Agriculture — Georgia’s top industry — was featured prominently this week at stops on the University of Georgia Griffin and Tifton campuses during the university’s annual New Faculty Tour.The tour, which introduces new UGA faculty members to economic mainstays throughout the state during a five-day trip, visited the Food Product Innovation and Commercialization Center (FoodPIC) at UGA-Griffin on Wednesday. On Thursday, the tour stopped at UGA-Tifton, where faculty visited the energy-efficient Future Farmstead home and learned about peanut breeding and dairy research.“We are very happy the New Faculty Tour made a stop at the Griffin campus this year,” said Lew Hunnicutt, assistant provost and UGA-Griffin director. “They had a great tour and a great meal, and I think they left impressed with what we offer at the Griffin campus.”FoodPIC Director Kirk Kealey led the group through the center, where UGA faculty members help food entrepreneurs with product development, packaging, food safety, consumer acceptance and marketing. FoodPIC personnel have worked on improved drying technologies for Georgia’s rabbiteye blueberries, frozen desserts made with Georgia-grown fruits and a grain-based milk beverage that’s now being produced in California.Kealey also reflected on his time on the New Faculty Tour two years ago.“It was the best week I could’ve spent getting to know what happens in Georgia and who the economic leaders in our state are,” Kealey said. “I know this week will benefit these new faculty the same way it did for me.”In terms of Georgia agricultural production, which totaled $13.8 billion in farm gate value in 2015, UGA-Tifton is an important stop on the tour every year, said Joe West, assistant dean for UGA-Tifton.“What makes Georgia agriculture unique is its diversity,” West said. “Multiple commodities dominate the agricultural landscape, and I’m glad we are able to showcase a few of those.”At UGA-Tifton, the group toured the Future Farmstead, an energy-efficient home, and learned about the technology behind it from UGA scientist Craig Kvien. UGA precision agriculture specialist George Vellidis talked to the tour group about water resource management, specifically irrigation efficiency. Corley Holbrook, U.S. Department of Agriculture supervisory research geneticist, and Juliet Chu, UGA research professional, discussed how genetics can increase peanut yields.As is the case every year, a visit to the campus dairy was the highlight of Thursday morning. Tour participants fed the calves and learned about dairy research from UGA animal and dairy scientists John Bernard and Sha Tao.“It is important for these new faculty members to learn about the importance of agriculture to the state and the many ways the University of Georgia is helping Georgia farmers sustain their operations,” said UGA Interim Vice President for Public Service and Outreach Laura Meadows. “Most of the faculty members on the tour are new to Georgia, many are new to the South, and they need to understand the major drivers of the economy here.”The UGA-Tifton and UGA-Griffin stops are two of almost 20 Georgia locations that the tour will visit by week’s end. Other stops included the Wolf Mountain Vineyards in Dahlonega and Amicalola Falls State Park in Dawsonville on Monday; the Center for Civil and Human Rights in Atlanta on Tuesday; and the Museum of Aviation in Warner Robins and Georgia Public Safety Training Center in Forsyth on Wednesday.Following the stop in Tifton, the New Faculty Tour schedule included visits to the Okefenokee Swamp Park in Waycross; Gulfstream Aerospace, UGA Marine Extension and Georgia Sea Grant, and Wormsloe Historic Site in Savannah; Georgia Ports Authority in Garden City; and Washington County, where new faculty learned about the Archway Partnership, the J.W. Fanning Institute for Leadership Development and the kaolin industry.The UGA New Faculty Tour started in 1977. In 40 years, more than 1,400 UGA faculty have gone on the tour, which has been held for all but seven years since its inception. Tours were canceled in 1991, 2003, 2004, and from 2009 to 2012 due to budget constraints.The tour is coordinated by the UGA Office of the Vice President for Public Service and Outreach and is made possible by major support from the UGA Office of the President and the Office of the Provost. The tour also receives support from the UGA Alumni Association and numerous other units and university supporters.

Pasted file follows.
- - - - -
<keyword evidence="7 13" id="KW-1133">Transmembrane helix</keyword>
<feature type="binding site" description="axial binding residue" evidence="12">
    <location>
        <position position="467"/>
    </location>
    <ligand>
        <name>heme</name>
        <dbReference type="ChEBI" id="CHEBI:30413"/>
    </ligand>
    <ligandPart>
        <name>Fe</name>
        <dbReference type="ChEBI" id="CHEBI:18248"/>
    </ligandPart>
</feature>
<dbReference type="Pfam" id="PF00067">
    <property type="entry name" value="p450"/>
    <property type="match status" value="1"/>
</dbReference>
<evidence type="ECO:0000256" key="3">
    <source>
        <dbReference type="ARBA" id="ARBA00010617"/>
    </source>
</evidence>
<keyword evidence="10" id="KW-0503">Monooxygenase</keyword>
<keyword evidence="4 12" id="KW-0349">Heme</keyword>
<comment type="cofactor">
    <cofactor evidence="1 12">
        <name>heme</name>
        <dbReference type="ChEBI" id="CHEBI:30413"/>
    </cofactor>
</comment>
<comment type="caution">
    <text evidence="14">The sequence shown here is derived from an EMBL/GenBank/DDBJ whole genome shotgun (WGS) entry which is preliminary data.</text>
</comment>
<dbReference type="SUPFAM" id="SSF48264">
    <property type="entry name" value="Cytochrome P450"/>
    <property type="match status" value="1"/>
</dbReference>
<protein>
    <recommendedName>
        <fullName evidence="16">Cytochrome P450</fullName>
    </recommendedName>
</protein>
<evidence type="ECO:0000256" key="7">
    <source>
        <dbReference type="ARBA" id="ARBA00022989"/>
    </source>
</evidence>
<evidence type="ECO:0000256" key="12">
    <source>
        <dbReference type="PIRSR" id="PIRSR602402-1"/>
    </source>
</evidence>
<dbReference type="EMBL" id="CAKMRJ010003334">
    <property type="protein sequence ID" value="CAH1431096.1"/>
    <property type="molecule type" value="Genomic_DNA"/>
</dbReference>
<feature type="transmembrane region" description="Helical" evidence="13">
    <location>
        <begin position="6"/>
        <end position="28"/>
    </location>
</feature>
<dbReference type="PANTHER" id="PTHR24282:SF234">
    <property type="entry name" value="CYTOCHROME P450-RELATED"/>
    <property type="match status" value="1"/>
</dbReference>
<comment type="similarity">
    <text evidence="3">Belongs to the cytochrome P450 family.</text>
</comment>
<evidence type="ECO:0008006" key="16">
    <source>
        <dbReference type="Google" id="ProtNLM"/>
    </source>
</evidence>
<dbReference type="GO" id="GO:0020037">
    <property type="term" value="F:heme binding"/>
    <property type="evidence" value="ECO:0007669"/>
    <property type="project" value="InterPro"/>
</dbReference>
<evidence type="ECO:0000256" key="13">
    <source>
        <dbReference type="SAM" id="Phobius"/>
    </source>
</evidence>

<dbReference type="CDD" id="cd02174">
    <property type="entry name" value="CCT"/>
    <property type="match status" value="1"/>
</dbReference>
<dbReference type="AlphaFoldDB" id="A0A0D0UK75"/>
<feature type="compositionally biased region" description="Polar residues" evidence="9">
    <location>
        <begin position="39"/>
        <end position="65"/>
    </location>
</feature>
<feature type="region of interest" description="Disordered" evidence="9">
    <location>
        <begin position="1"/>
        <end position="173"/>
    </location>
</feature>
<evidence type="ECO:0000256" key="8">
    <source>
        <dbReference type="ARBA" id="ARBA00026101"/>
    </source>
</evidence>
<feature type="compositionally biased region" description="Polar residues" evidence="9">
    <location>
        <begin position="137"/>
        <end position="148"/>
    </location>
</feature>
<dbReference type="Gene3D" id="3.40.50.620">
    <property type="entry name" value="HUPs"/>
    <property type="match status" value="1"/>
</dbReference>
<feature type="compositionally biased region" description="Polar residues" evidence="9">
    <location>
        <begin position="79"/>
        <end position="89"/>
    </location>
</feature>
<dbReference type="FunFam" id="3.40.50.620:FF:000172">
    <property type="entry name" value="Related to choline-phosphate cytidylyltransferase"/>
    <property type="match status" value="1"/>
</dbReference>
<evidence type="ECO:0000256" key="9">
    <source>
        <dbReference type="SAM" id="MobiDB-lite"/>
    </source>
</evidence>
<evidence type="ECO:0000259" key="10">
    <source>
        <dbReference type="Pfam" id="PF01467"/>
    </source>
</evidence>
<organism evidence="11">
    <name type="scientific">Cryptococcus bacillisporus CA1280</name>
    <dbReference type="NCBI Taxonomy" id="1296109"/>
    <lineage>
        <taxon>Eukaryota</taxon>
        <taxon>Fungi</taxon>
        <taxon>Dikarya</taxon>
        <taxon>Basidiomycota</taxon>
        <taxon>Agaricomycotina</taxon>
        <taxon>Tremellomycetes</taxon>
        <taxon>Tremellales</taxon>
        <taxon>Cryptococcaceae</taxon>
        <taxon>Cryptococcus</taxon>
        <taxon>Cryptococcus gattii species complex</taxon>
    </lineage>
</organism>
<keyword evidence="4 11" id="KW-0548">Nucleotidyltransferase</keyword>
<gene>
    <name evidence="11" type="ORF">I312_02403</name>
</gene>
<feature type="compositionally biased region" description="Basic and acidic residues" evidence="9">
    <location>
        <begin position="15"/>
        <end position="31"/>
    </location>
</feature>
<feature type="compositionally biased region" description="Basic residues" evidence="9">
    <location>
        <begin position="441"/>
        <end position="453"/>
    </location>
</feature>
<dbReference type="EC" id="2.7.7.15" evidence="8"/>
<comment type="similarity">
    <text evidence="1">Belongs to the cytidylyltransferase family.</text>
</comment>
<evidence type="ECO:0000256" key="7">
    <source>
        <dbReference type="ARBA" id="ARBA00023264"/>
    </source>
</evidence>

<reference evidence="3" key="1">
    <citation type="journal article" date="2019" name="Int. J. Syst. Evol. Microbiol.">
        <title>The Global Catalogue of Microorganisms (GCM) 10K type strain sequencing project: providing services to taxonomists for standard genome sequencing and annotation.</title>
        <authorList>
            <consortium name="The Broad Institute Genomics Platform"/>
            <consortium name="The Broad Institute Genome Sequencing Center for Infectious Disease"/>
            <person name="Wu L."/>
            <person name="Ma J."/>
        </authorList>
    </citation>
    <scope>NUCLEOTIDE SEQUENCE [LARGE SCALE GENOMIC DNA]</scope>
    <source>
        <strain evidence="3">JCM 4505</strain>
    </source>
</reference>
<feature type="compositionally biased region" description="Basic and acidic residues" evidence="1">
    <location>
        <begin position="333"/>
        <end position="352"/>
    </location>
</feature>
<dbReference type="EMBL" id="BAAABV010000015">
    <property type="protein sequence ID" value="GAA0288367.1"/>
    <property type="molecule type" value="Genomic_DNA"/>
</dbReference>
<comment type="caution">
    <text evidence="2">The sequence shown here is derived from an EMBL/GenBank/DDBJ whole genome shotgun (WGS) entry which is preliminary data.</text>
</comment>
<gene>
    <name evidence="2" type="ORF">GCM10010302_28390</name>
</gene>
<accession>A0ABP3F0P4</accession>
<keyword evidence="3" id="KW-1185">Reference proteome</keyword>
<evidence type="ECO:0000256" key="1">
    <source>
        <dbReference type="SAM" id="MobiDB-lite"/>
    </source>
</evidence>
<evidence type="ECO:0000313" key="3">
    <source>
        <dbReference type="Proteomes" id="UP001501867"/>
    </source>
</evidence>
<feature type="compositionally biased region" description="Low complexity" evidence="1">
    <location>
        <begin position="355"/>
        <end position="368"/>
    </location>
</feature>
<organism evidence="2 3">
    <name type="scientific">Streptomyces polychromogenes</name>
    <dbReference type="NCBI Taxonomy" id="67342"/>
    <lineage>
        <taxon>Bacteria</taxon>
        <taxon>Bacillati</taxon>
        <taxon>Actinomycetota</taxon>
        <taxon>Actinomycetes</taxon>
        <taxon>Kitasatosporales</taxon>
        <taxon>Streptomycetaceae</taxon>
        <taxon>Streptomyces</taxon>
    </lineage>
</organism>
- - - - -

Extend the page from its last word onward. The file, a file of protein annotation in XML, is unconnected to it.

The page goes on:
Kelechi Iheanacho Racist abuse towards Kelechi Iheanacho that was allowed to stay on Twitter for more than 12 hours will be included in a dossier the Professional Footballers’ Association is going to present to social media bosses this month.Leicester striker Iheanacho was subjected to vile abuse following his late miss against his former club Manchester City, whose 1-0 win left them in pole position for the Premier League title.Several racist messages were posted between 9.45pm and 10pm and they remained online on Tuesday night, with Twitter having not removed them. One branding the Nigeria international a ‘f***ing n*****’ had attracted more than 150 retweets and likes. The PFA is aware and will be raising the comments when they sit down with social media companies at a scheduled meeting to discuss online racism.The players’ union wants to outline the severity of the issue, while they will also present a collection of racist messages that have been sent to Sports Minister Mims Davies.It was abuse such as that directed to Iheanacho after Monday night’s match which prompted Premier League players to stage a 24-hour social media boycott last month.That campaign, led by the PFA and under the hashtag #Enough, aimed to bring players together to demand social media companies such as Twitter, Facebook and Instagram do more to tackle the problem.It was supported throughout football, with Chelsea’s Eden Hazard, Tottenham’s Dele Alli, Manchester United’s Marcus Rashford and Arsenal’s Pierre-Emerick Aubameyang among those who backed the protest.A Twitter spokesperson said: “We do not comment on individual cases for privacy reasons. Our abusive behaviour policy strictly prohibits any attempts to harass, intimidate or silence another person’s voice and we take strong enforcement action where violations are found.“The health of the conversation online is our singular priority. To reach this, we’ve introduced more than 30 changes in the last 18 months to achieve a healthier Twitter.“We are now suspending 3 times more abusive accounts within 24 hours of receiving a report compared to this time last year. We’ll continue building on this progress, improving our action rates and ensuring the health of the conversation is prioritised.”Share this:FacebookRedditTwitterPrintPinterestEmailWhatsAppSkypeLinkedInTumblrPocketTelegram
Former Fifa deputy general secretary Jerome Champagne has launched his bid to succeed Sepp Blatter as the world governing body’s president.The Frenchman, who has been backed by Pele, announced his intentions to become football’s most powerful man at a news conference in London on Monday.”We need a different Fifa,” he said. “More democratic, more respected, which behaves better and which does more.”Fifa’s presidency election will be held in Zurich in June 2015.Champagne, 55, worked closely with Blatter between 2002 and 2005 before leaving Fifa in 2010.Since then he has been working as an international soccer consultant in troubled regions including Kosovo, Palestine and Israel and Cyprus. Blatter, who will be 78 in March, has been president since 1998. The Swiss has not yet said whether he will stand for a fifth term of office.Brazil legend Pele, a three-time World Cup winner, said he is supporting Champagne’s campaign.”I cannot stay away from a debate which is so important for the future of football and thus, I support Jerome Champagne and his vision,” he said in a videotape message shown at the news conference.Uefa president Michel Platini has also been discussed as a possible candidate, although the ex-France midfielder has not yet declared his intentions.